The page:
Restaurants in cities around the United States have been given the green light to reopen with limited capacities, though some states have had to pull back as coronavirus cases have dramatically risen in Texas and Arizona. Experts say whether it’s actually safe to dine in at one of these restaurants is a case-by-case basis depending on the precautions taken at each establishment. So, is it safe to go out to eat?
The Centers for Disease Control and Prevention have provided restaurants with broad guidelines for how to reopen safely. First and foremost, the CDC says that if reopening is not consistent with state and local orders or if the restaurant is not ready to protect employees at higher risk for severe illness, then a restaurant is not prepared to reopen.
Additionally, the CDC says restaurants must meet the following health and safety guidelines before reopening:
- Promote healthy hygiene practices, including hand-washing and employees wearing a mask at all times
- Increase cleaning, sanitizing, disinfection, and ventilation
- Practice social distancing, by encouraging drive-through, delivery, curbside pick-up, spacing tables and stools at least six feet apart, and limiting party sizes
- Train all employees about the latest safety protocols
- Develop and implement procedures to check for signs and symptoms of employees daily upon arrival
- Encourage any employee or customer who feels sick to stay home
- Plan for if an employee gets sick
- Regularly communicate and monitor developments with local authorities and employees
- Monitor employee absences and have flexible leave policies and practices
- Be ready to consult with the local health authorities if there are cases in the facility or an increase in cases in the local area
Only once a restaurant meets all of the requirements above can it be considered truly safe for customers and employees—and even then, customers should know that there will always be some risk involved when eating a public place.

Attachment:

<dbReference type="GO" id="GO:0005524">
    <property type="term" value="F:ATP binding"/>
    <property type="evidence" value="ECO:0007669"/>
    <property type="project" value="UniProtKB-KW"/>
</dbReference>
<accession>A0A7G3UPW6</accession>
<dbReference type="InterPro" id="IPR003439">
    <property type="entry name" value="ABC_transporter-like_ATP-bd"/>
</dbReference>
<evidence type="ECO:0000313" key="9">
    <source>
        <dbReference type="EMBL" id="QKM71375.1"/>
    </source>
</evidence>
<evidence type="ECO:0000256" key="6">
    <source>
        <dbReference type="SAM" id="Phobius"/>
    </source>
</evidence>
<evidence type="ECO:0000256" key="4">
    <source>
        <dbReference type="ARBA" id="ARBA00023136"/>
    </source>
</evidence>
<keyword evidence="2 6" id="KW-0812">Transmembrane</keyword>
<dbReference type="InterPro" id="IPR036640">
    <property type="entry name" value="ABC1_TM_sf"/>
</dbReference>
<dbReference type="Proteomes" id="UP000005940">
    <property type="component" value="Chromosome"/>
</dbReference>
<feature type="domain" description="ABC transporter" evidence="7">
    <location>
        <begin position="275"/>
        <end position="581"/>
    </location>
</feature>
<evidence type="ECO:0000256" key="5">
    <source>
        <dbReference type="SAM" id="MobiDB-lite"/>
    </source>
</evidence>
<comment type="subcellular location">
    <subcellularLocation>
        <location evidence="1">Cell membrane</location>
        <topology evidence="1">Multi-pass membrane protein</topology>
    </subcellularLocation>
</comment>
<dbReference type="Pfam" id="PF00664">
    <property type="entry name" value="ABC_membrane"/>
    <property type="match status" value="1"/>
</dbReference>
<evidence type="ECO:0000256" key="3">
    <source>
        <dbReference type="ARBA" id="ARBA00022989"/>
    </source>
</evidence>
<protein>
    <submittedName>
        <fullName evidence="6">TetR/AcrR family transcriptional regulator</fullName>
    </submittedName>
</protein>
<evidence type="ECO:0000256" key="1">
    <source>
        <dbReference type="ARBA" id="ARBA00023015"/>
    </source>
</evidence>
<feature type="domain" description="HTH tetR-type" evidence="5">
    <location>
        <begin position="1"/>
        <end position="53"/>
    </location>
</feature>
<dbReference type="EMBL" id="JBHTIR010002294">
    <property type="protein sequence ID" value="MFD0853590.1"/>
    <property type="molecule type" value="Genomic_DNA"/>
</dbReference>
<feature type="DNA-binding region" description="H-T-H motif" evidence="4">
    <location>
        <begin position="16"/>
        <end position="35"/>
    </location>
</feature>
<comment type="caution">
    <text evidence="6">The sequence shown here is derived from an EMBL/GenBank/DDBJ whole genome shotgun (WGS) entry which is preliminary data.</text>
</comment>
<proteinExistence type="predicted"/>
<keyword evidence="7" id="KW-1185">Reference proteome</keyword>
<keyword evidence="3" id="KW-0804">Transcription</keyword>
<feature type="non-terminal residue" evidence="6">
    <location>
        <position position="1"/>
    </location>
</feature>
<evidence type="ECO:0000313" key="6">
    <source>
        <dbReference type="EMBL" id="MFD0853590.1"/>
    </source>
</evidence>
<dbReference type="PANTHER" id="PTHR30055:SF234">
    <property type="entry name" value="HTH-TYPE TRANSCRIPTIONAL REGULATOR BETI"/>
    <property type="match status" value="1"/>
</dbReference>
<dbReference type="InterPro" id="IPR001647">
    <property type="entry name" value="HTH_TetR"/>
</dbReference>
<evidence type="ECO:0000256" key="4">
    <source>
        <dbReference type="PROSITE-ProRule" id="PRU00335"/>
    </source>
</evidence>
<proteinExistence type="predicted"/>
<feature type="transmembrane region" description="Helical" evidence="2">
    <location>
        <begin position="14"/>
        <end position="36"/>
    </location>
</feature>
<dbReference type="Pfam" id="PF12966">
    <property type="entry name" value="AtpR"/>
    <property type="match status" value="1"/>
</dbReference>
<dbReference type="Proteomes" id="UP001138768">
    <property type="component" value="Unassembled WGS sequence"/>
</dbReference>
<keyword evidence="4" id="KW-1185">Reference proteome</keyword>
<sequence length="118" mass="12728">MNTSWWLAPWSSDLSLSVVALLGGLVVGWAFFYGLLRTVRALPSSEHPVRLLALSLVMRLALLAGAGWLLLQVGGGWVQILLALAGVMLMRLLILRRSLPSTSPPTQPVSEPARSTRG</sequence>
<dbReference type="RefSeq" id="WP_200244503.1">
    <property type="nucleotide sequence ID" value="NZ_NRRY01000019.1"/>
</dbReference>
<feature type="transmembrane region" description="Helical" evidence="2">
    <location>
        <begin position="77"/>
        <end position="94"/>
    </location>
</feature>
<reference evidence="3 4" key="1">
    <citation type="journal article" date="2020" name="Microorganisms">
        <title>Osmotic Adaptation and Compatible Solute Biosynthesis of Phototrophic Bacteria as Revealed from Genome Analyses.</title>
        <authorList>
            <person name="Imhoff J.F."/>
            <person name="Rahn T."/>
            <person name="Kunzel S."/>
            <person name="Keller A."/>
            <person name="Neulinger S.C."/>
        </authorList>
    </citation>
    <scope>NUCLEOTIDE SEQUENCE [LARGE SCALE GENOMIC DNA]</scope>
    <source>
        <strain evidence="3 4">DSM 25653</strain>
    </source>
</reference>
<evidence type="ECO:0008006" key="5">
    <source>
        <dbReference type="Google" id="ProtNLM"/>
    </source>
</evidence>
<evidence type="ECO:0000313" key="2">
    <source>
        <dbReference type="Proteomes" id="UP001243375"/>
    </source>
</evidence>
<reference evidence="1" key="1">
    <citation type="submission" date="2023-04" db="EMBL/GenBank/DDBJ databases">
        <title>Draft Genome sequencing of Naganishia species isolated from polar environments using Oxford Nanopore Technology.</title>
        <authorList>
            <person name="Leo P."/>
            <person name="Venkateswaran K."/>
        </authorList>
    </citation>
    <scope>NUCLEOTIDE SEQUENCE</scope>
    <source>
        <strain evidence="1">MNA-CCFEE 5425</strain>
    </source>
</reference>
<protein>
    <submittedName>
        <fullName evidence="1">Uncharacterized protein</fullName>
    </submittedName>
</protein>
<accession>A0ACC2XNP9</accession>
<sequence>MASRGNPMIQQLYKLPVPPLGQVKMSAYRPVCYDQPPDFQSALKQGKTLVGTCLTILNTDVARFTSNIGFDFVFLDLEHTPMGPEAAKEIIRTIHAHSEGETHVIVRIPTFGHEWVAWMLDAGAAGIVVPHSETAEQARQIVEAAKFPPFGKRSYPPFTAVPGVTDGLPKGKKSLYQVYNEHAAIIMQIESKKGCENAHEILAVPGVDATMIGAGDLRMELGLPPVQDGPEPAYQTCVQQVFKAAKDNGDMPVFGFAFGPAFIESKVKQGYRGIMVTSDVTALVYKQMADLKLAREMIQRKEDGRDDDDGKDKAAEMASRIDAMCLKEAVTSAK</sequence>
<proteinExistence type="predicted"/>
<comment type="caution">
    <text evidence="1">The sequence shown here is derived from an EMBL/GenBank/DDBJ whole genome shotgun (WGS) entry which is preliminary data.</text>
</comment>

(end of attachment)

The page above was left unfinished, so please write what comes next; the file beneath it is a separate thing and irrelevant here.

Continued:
Is it safe to go out to eat?
An infectious disease expert told CNN that owners could make restaurants safer by ensuring tables stay spaced far apart, screening guests before entering, and requiring masks as much as possible. Guests can help by wearing masks when they’re talking and not eating.
Experts told the New York Times that guests should stay home if there’s a surge in local infections or if they know they are immunocompromised. They also recommended people call ahead to find out a restaurant’s precautions before dining in—and if once you arrive, you see evidence that the establishment is not following CDC guidelines, then you should leave immediately.
Craig W. Hedberg, a professor in the School of Public Health at the University of Minnesota, told the New York Times that it’s not safe to eat out in cities that see an uptick in COVID-19 infections.
“I would certainly want to have some awareness of how much transmission seems to be going on in my community,” Hedberg said. “So if you know that there are new cases continuing to be occurring every day in your community, you have to assume there’s going to be a risk for transmission in public settings.”
In June, at least 33 states reported record daily increases in positive COVID-19 tests — so by Hedberg’s logic, it’s probably not safe to dine in at restaurants in more than half the country.
Is it safe:
- To run or exercise outdoors?
- To go to the gym?
- To get your haircut?
- To go to the doctor?
- To go to religious services?
- To send your children to summer camp?
- To fly?
- To take a road trip?
- To use a public restroom?
- To stay in a hotel?
- To go to a water park this summer?
- To hug your friends?
- To ride on an elevator?
- To go to the dentist?
- To go back to the office?
- To go to a Donald Trump rally?
- To get your nails done?
- To donate blood?
- To vote?